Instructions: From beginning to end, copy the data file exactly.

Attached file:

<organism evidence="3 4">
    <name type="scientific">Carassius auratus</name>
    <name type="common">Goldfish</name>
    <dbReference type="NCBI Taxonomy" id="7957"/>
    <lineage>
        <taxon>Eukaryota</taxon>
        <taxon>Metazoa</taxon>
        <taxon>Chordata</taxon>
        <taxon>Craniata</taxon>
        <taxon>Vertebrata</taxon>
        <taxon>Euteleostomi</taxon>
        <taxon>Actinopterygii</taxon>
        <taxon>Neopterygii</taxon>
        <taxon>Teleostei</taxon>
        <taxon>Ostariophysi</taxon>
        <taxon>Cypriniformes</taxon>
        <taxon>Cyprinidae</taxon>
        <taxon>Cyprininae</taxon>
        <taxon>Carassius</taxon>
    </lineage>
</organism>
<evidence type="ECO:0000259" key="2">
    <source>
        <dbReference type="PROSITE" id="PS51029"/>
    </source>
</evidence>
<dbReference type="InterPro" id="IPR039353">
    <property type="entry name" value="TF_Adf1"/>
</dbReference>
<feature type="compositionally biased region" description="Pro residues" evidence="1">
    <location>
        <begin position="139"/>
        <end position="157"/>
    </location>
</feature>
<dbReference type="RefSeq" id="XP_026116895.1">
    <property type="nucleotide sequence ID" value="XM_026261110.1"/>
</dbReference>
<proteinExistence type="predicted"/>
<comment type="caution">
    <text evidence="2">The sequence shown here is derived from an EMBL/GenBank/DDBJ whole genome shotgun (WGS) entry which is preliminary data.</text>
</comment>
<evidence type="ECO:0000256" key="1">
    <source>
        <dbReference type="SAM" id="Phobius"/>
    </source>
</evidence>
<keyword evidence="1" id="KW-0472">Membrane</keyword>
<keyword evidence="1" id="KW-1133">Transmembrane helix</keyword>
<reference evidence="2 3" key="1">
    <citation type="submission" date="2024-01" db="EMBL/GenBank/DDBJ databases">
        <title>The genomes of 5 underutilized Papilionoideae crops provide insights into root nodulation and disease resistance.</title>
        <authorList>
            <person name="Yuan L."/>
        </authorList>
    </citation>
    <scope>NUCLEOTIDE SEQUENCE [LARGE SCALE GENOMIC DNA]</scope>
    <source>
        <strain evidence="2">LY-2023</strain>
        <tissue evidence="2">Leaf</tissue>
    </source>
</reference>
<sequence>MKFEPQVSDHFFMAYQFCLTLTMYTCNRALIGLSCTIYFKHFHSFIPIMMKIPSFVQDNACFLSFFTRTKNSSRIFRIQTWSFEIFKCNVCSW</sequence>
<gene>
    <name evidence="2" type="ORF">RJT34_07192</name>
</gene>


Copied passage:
<organism evidence="3 4">
    <name type="scientific">Carassius auratus</name>
    <name type="common">Goldfish</name>
    <dbReference type="NCBI Taxonomy" id="7957"/>
    <lineage>
        <taxon>Eukaryota</taxon>
        <taxon>Metazoa</taxon>
        <taxon>Chordata</taxon>
        <taxon>Craniata</taxon>
        <taxon>Vertebrata</taxon>
        <taxon>Euteleostomi</taxon>
        <taxon>Actinopterygii</taxon>
        <taxon>Neopterygii</taxon>
        <taxon>Teleostei</taxon>
        <taxon>Ostariophysi</taxon>
        <taxon>Cypriniformes</taxon>
        <taxon>Cyprinidae</taxon>
        <taxon>Cyprininae</taxon>
        <taxon>Carassius</taxon>
    </lineage>
</organism>
<evidence type="ECO:0000259" key="2">
    <source>
        <dbReference type="PROSITE" id="PS51029"/>
    </source>
</evidence>
<dbReference type="InterPro" id="IPR039353">
    <property type="entry name" value="TF_Adf1"/>
</dbReference>
<feature type="compositionally biased region" description="Pro residues" evidence="1">
    <location>
        <begin position="139"/>
        <end position="157"/>
    </location>
</feature>
<dbReference type="RefSeq" id="XP_026116895.1">
    <property type="nucleotide sequence ID" value="XM_026261110.1"/>
</dbReference>
<proteinExistence type="predicted"/>
<comment type="caution">
    <text evidence="2">The sequence shown here is derived from an EMBL/GenBank/DDBJ whole genome shotgun (WGS) entry which is preliminary data.</text>
</comment>
<evidence type="ECO:0000256" key="1">
    <source>
        <dbReference type="SAM" id="Phobius"/>
    </source>
</evidence>
<keyword evidence="1" id="KW-0472">Membrane</keyword>
<keyword evidence="1" id="KW-1133">Transmembrane helix</keyword>
<reference evidence="2 3" key="1">
    <citation type="submission" date="2024-01" db="EMBL/GenBank/DDBJ databases">
        <title>The genomes of 5 underutilized Papilionoideae crops provide insights into root nodulation and disease resistance.</title>
        <authorList>
            <person name="Yuan L."/>
        </authorList>
    </citation>
    <scope>NUCLEOTIDE SEQUENCE [LARGE SCALE GENOMIC DNA]</scope>
    <source>
        <strain evidence="2">LY-2023</strain>
        <tissue evidence="2">Leaf</tissue>
    </source>
</reference>
<sequence>MKFEPQVSDHFFMAYQFCLTLTMYTCNRALIGLSCTIYFKHFHSFIPIMMKIPSFVQDNACFLSFFTRTKNSSRIFRIQTWSFEIFKCNVCSW</sequence>
<gene>
    <name evidence="2" type="ORF">RJT34_07192</name>
</gene>